Mon Nov 21 09:10am EST
Former Denver Nuggets scorer J.R. Smith(notes) was quick to jump to the Chinese Basketball Association during he NBA's offseason well before the NBA owners and players failed to come up with an agreement to end the league's lockout of its players. The CBA, though, is playing hardball with potential NBA evacuees; telling players that only NBA free agents can come over to the league, and that all contracts are binding and can't be left for dead when or if the NBA's season started up.
All of which added to a mini soap-opera of sorts in Smith's first game with the Zhejiang Golden Bulls. Smith appeared to strain his knee badly, which could mean at worst a torn Anterior Cruciate Ligament and the end of his season. Smith's father, according to Yahoo! Sports' Adrian Wojnarowski, isn't as worried. Take a look at the clip:
The drama, as it usually is with Smith, doesn't end there.
According to SI.com's Zach Lowe, Smith's contract is fully guaranteed for the $3 million he signed for a few months ago. And he's already clashing with his new team on just how he wants his knee treated.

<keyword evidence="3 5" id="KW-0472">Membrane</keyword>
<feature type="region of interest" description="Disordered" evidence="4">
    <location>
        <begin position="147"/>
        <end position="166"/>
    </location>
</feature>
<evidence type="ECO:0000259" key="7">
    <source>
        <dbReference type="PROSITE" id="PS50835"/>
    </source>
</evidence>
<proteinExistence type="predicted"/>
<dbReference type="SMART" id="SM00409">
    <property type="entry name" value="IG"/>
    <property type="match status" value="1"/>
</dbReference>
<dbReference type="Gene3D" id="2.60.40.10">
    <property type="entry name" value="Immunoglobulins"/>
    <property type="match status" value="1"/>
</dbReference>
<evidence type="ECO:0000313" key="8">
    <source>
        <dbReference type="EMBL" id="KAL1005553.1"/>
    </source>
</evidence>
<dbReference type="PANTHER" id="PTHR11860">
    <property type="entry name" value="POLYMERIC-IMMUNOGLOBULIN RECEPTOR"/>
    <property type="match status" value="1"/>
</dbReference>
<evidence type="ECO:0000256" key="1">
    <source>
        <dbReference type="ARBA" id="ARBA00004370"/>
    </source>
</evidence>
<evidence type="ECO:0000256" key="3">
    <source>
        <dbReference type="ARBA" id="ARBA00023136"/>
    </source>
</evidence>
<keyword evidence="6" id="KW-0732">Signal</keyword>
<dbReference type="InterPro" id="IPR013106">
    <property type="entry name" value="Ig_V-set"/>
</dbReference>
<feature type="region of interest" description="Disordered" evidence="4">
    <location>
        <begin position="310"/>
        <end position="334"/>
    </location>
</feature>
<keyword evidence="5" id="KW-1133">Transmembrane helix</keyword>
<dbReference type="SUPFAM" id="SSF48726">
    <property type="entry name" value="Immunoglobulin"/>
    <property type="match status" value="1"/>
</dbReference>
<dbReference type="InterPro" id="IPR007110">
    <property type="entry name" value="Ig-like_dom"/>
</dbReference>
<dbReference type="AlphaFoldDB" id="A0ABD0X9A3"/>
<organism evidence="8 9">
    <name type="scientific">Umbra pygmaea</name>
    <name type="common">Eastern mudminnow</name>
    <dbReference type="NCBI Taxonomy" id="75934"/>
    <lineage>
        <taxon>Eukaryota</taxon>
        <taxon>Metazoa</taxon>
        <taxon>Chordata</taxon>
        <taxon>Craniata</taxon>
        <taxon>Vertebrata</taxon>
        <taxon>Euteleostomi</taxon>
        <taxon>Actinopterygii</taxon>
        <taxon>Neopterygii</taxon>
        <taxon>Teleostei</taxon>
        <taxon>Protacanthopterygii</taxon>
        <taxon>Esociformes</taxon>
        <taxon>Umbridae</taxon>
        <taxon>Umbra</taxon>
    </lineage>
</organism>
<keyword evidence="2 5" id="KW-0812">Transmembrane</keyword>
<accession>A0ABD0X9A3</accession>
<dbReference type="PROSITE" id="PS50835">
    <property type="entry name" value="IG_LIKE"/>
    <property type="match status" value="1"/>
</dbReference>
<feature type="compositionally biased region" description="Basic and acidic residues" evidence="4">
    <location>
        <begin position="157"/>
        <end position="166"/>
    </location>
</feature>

It's unclear how severe Mr. Smith's injury is. Zhao Bing, the Golden Bulls' general manager, said the player repeatedly declined medical treatment from the team and arranged his own treatment in Beijing instead. "We warned him that he's not allowed to go to Beijing without a proper medical check," Mr. Zhao said, expressing his displeasure at Mr. Smith's disobedience. "He just wouldn't listen."
Mr. Zhao posted a warning to Mr. Smith on Sina Weibo on Monday afternoon, saying the player should return to team as soon as possible "or face the consequences."
Zhao also made a snide comment to the WSJ about the way Smith "should have been aware that CBA is not an easy game to play," as if the injury had anything to do with the level of competition in the CBA. It's one thing for Smith to already be pushing the boundaries in his first week with the Golden Bulls', but it's another for the team's GM to be this exasperated just as quickly.
To echo his words, Zhao should have been aware that dealing with J.R. Smith is not an easy game to play.